If you’ve ever found yourself looking around the room in confusion when an Xpert asks you to engage your core or lengthen your spine, you’re not alone. These are fitness cues, and you’ll hear them in everything from personal training to group classes. But what exactly do they mean?
We recently sat down with FLX Wellness Director AnneAlise Bonistalli for a lesson in cueing. Here’s AnneAlise’s dictionary of common terms so the next time you’re at FLX, you can work out with confidence:
[synonyms: activate your core; draw navel to spine; pull belly button to spine]
Brace the abdominal and lower back muscles to stabilize the spine and allow proper breathing (not to be confused with flexing or sucking in your stomach). This is the single most important thing you can do to prevent injury, improve balance, and avoid back pain.
[synonyms: don’t let ribs flare; ribs down]
This is another way to engage your core muscles to properly support your spine. “Flaring” is a common compensation when someone lacks the strength or range of motion to perform an exercise with proper form. Use your abdominal muscles to maintain a neutral spine.
[synonyms: elongate the spine; find length in your spine]
Of course, you can’t actually make your spine longer, but you can stretch the muscles and soft tissue surrounding the spine to aid with flexibility. Poor posture and daily activities that pull your shoulders forward (like sitting at a desk or hunching over your phone) can cause tightness and decrease flexibility, which is why this is so important.
[synonyms: pulse it out; pulse reps]
A pulse is a partial movement or a mini version of the full exercise. This technique is used to add additional stress to a muscle group. Pulsing an exercise after you’ve completed a full set is a great way to further work the muscles.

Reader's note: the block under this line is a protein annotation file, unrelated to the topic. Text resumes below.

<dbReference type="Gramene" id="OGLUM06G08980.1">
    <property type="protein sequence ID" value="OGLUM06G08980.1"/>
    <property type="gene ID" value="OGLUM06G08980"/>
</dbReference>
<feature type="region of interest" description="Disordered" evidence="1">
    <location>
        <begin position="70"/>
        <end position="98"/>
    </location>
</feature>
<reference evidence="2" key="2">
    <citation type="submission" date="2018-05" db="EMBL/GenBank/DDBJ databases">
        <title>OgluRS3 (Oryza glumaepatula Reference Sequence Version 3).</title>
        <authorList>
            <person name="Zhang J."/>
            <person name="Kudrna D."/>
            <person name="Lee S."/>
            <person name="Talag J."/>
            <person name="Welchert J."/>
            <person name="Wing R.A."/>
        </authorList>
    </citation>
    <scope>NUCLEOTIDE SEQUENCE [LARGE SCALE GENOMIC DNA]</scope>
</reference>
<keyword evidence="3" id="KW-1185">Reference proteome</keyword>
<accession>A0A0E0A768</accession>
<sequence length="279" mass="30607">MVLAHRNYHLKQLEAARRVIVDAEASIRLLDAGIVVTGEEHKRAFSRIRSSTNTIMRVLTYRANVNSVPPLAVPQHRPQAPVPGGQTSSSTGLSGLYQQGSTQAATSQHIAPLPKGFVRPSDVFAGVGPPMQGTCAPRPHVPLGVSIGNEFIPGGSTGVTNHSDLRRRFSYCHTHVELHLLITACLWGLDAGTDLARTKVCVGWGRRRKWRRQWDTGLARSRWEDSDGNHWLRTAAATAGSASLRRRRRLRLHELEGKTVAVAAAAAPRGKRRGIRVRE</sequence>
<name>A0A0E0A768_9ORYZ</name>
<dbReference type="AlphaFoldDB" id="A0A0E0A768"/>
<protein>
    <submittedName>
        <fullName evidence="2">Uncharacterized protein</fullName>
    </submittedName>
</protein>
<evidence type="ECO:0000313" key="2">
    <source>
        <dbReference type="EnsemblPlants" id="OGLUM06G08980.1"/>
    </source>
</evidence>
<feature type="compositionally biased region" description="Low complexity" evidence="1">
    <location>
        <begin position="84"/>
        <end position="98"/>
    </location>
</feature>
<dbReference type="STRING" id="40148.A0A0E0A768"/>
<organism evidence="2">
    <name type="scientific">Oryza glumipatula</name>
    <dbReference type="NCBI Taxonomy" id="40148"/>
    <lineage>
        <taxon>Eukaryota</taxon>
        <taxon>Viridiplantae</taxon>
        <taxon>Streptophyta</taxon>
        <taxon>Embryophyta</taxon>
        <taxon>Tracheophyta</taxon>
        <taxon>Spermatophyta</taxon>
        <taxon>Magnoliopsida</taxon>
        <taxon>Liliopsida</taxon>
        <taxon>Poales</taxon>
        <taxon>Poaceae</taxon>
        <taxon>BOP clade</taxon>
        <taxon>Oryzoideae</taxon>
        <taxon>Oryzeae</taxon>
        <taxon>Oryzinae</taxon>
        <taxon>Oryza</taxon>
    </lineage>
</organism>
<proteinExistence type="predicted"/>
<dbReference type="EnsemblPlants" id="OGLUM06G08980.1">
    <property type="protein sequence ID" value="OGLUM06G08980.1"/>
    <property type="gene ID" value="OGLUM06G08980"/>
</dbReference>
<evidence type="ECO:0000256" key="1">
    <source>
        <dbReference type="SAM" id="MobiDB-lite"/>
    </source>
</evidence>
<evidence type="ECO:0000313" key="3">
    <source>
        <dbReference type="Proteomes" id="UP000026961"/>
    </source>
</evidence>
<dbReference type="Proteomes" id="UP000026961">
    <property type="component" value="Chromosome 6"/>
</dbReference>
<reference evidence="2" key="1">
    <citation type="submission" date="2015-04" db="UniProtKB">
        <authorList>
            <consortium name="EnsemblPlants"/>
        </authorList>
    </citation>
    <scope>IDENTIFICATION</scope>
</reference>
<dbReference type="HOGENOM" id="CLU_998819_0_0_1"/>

[synonyms: pinch shoulder blades together]
Don’t slump forward! As practice, pretend there’s a sheet of paper between your shoulder blades that you need to hold in place. This is especially important when performing exercises that target your shoulders, back, and lats, since you need to first ensure your shoulder blades are in the correct position before strengthening the muscles that surround them.
[synonyms: hips like headlights, square off]
Keep your hips straight ahead and even (like headlights on a car). This cue is used for hips and shoulders because the pelvis and shoulder girdles require stability for proper form and alignment. They need to both be facing the same direction and one should not be higher than the other.
[synonyms: gaze forward; gaze six-inches in front of your fingers]
This cue is applicable to the push-up and any other movement that involves the plank position. People tend to look upwards or drop their necks down to the ground when they should be gazing forward for a more neutral spine.